Phonak CROS P – A Paradise Solution for Unilateral Hearing Loss

By Justin Elder

Individuals who exhibit unilateral hearing loss (UHL) and the hearing care professionals (HCPs) who care for them understand that UHL is not half of the problem of a bilateral loss, but comes with its own set of challenges including reduced localization, reduced awareness, and difficulties hearing in noise.¹¯³ Beyond the audiological challenges of UHL are psychosocial impacts, such as reduced psychological and social well-being, reduced quality of life, and increased loneliness.⁴¯⁷

Patients who have unaidable UHL, a unilateral hearing loss that because of a profound degree, very poor speech recognition, or intolerance for amplified sounds and cannot be fit with conventional hearing aids⁸ can be fit with technologies such as CROS/BiCROS. At Phonak, we believe that hearing well is vital for active and healthy living, well-being and connection with loved ones. Those values shouldn’t be limited to people with hearing loss in both ears!

Benefits of CROS/BiCROS systems for you

In August 2021, Phonak introduced CROS P to the Paradise platform, offering the benefits of Paradise to those with unaidable UHL and the HCPs who care for them. The Phonak CROS P device (transmitter) is worn on the impaired ear and wirelessly transmits sound to the Phonak Audéo P hearing aid (receiver) worn on the better-hearing ear via Binaural VoiceStream Technology (BVST). As the transmitter and receiver work as a unit, they can steer microphone directionality when in diffuse noise by employing StereoZoom. While using StereoZoom, reduced listening effort⁹ and an increase in the amount of social interaction¹⁰ have been measured.

Cros P Illustration

Patients who have unilateral hearing loss can be fit with Phonak CROS P to transmit sound from the "bad" ear to the "good" ear.

The benefits to you are many. A review of the literature evidenced improved speech intelligibility in noise, in diffuse noise, and in quiet with CROS/BiCROS systems.¹¹ Additionally, Stewart and Woodward found improved subjective quality of hearing such as ease of communication and sound quality. Being connected to others through access to audibility while in different real-world settings allows individuals with UHL to thrive social-emotionally, cognitively, and physically.

Hearing aids CROS P is compatible with

Phonak CROS P provides a unique solution to individuals with UHL, featuring proven Paradise performance in universal connectivity, RogerDirect, and truly hands-free calling.

Cros P

There are two CROS system options to choose from: A CROS P-13 or a lithium-ion rechargeable CROS P-R, compatible with Audéo P-13 or Audéo-P-R/RT, respectively. CROS P can be fit with Audéo P devices in any technology level, offering an option to all individuals who live with UHL. You will experience the audiological benefits of a CROS system, with the added benefits of BVST and RogerDirect; the ease-of-use benefits of universal connectivity to millions of Bluetooth® devices and hands-free calling, and the well-being benefits that come with well-hearing.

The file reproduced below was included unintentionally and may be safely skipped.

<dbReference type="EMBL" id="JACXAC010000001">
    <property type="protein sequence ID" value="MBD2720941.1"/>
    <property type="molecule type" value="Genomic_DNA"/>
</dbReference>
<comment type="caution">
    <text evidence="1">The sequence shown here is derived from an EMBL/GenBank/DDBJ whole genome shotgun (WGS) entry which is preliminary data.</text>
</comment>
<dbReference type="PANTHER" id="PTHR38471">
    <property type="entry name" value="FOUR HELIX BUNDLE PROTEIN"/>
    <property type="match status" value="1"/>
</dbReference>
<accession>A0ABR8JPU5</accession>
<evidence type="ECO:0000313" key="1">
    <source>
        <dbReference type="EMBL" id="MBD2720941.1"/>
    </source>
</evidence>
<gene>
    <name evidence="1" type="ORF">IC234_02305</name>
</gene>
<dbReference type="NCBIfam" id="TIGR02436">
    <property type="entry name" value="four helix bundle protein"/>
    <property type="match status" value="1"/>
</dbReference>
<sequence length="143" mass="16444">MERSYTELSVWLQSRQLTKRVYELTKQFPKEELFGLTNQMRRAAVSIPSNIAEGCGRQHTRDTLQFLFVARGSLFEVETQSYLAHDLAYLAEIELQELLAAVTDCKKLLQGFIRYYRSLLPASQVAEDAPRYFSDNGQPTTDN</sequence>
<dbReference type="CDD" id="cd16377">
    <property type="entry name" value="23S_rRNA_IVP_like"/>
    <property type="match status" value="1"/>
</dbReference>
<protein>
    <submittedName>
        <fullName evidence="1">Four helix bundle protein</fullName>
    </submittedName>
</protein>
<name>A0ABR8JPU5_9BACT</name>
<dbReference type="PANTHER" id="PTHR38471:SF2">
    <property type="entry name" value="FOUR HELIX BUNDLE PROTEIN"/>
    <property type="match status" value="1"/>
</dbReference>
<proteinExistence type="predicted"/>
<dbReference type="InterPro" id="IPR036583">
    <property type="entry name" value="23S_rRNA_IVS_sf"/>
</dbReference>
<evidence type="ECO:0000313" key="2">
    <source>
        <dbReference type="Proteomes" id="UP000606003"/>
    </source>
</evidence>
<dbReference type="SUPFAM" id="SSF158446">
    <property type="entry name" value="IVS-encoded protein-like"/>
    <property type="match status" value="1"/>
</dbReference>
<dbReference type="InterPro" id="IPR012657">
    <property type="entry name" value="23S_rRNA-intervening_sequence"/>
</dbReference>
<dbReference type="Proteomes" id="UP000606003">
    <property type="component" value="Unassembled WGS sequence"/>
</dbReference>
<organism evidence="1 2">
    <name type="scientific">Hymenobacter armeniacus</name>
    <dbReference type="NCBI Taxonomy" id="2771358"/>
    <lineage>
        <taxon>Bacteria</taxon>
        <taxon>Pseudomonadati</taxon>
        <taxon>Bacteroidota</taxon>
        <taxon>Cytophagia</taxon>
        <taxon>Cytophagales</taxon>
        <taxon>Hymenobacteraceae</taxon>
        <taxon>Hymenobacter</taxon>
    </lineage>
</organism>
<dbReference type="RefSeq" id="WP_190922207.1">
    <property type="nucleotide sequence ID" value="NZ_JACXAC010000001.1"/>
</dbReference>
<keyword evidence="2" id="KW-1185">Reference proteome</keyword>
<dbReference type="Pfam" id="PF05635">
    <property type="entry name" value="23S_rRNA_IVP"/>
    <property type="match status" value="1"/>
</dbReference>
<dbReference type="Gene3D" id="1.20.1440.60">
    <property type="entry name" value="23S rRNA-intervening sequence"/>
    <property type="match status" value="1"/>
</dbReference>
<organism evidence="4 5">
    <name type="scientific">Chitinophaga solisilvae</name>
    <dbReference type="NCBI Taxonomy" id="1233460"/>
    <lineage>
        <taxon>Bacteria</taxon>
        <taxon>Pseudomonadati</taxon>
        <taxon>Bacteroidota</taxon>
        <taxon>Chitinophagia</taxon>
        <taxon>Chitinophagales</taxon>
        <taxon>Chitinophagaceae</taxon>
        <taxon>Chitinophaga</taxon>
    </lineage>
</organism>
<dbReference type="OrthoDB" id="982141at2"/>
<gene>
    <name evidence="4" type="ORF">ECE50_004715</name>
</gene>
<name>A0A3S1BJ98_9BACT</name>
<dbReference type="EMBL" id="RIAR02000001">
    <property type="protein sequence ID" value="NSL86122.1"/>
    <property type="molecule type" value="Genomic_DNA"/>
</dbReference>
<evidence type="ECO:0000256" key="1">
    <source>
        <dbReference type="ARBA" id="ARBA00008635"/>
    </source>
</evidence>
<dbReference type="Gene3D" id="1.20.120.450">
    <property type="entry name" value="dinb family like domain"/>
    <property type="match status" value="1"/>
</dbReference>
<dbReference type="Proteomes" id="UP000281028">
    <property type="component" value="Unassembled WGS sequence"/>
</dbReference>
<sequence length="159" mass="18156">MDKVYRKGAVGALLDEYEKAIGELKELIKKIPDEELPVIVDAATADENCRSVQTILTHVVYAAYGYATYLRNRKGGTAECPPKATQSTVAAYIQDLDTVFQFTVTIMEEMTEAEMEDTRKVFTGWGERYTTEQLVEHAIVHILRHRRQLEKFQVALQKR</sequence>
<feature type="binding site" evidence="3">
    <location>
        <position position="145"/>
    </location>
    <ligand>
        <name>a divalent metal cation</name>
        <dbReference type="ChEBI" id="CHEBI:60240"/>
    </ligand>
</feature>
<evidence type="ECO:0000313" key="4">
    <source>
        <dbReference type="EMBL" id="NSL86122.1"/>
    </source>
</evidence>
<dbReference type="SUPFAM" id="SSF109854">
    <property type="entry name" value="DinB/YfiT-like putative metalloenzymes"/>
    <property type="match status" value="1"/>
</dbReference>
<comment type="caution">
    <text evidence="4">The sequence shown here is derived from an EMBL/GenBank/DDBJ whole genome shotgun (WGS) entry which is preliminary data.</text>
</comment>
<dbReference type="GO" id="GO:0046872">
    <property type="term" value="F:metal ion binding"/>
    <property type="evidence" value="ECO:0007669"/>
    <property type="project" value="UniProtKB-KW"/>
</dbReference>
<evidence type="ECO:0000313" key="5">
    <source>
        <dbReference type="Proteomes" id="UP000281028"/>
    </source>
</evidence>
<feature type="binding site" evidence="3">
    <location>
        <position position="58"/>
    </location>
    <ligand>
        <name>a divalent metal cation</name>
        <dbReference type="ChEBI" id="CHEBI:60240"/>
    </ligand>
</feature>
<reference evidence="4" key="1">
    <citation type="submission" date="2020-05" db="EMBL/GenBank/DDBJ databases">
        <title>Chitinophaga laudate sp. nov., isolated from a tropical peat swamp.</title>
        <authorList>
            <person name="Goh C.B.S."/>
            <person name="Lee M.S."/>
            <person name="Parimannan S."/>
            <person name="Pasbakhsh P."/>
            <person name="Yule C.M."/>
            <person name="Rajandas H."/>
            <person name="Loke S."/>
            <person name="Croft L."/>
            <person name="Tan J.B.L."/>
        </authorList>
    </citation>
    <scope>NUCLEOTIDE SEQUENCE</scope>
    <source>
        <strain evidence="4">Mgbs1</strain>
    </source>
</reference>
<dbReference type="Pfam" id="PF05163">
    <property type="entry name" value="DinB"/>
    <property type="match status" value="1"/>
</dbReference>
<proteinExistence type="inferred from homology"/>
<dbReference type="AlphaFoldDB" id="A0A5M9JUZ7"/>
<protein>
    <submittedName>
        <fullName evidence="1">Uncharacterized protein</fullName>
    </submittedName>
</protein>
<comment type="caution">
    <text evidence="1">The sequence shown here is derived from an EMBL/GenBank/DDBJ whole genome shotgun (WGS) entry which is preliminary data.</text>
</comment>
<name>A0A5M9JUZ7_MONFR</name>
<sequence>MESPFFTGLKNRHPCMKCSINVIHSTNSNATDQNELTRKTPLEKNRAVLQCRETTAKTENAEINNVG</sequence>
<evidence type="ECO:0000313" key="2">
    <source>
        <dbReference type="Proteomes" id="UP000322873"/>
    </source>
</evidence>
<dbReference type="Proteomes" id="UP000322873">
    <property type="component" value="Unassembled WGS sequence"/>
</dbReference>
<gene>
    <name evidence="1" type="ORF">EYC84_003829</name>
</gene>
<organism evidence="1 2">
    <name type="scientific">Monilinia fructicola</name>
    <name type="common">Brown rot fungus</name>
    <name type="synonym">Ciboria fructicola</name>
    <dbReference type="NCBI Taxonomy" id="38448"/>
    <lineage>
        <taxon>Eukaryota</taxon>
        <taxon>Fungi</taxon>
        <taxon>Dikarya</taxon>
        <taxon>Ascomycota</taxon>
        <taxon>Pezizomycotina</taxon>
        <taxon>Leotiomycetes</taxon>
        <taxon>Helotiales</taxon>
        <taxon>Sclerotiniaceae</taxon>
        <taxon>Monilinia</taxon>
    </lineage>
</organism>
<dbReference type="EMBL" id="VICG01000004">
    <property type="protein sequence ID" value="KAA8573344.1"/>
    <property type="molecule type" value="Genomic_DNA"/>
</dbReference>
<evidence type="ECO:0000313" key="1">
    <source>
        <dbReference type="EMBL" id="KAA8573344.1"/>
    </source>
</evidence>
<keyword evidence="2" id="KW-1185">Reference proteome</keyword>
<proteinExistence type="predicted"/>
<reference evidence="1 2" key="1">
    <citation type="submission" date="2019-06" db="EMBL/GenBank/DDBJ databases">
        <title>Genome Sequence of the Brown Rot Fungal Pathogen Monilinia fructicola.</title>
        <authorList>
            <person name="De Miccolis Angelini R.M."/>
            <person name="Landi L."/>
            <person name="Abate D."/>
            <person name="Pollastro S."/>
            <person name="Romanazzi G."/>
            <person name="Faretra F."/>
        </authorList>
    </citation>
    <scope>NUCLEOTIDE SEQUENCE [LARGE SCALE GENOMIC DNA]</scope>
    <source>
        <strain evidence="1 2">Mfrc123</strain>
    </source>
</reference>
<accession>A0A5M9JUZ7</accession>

Stay connected to the things you love the most with CROS P

References

  1. Snapp H. A., Hoffer M. E., Liu X., Rajguru S. M. (2017a). Effectiveness in Rehabilitation of Current Wireless CROS Technology in Experienced Bone‐Anchored Implant Users. Otol Neurotol. 38 (10): 1397‐1404.
  2. Lieu J.E., Karzon R.K., Ead B., Tye-Murray N. (2013.) Do audiologic characteristics predict outcomes in children with unilateral hearing loss? Otol Neurotol 34:1703–1710.
  3. McKay, S. (2010). Audiological Management of children with single-sided deafness. Seminars in Hearing Vol. 31 (4).
  4. Lucas, L., Roulla, K. & Kitterick, P.D. (2017). The psychological and social consequences of single-sided deafness in adulthood. International Journal of Audiology. 1-9.
  5. Leterme G., Bernardeschi D., Bensemman A., Coudert C., Portal J.J., Ferrary E., Sterkers O., Vicaut E., Frachet B., Bozorg Grayeli A. (2015). Contralateral routing of signal hearing aid versus transcutaneous bone conduction in single-sided deafness. Audiology and Neurotology. 20 (4):251-60.
  6. Wie O.B., Pripp A.H., Tvete O. (2010). Unilateral deafness in adults: effects on communication and social interaction. Ann Otol Rhinol Laryngol. 119: 772–781.
  7. Pierzycki, R., Edmondson-Jones, M., Dawes, P., Munro, K. J., Moore, D. R., & Kitterick, P. T. (2020) Associations Between Hearing Health and Well-Being in Unilateral Hearing Impairment. Ear and Hearing.
  8. Golub, J., Lin, F., Lustig, L., & Lalwani, A. (2018). Prevalence of adult unilateral hearing loss and hearing aid use in the United States. The Laryngoscope. 128 (7), 1681-1686.
  9. Winneke, A., et al. (2018). Less listening- and memory effort in noisy situations with StereoZoom. Phonak Field Study News, retrieved from https://www.phonakpro.com/com/en/resources/information-forms/evidence.html, accessed on 6th September 2021.
  10. Schulte, M., et al. (2018). Significant increase in the amount of social interaction when using StereoZoom. retrieved from https://www.phonakpro.com/com/en/resources/information-forms/evidence.html, accessed on 6th September 2021.
  11. Stewart E, Woodward J. Out of the [head] shadow: A systematic review of CROS/BiCROS literature. Hearing Review. 2021;28(8):22-25.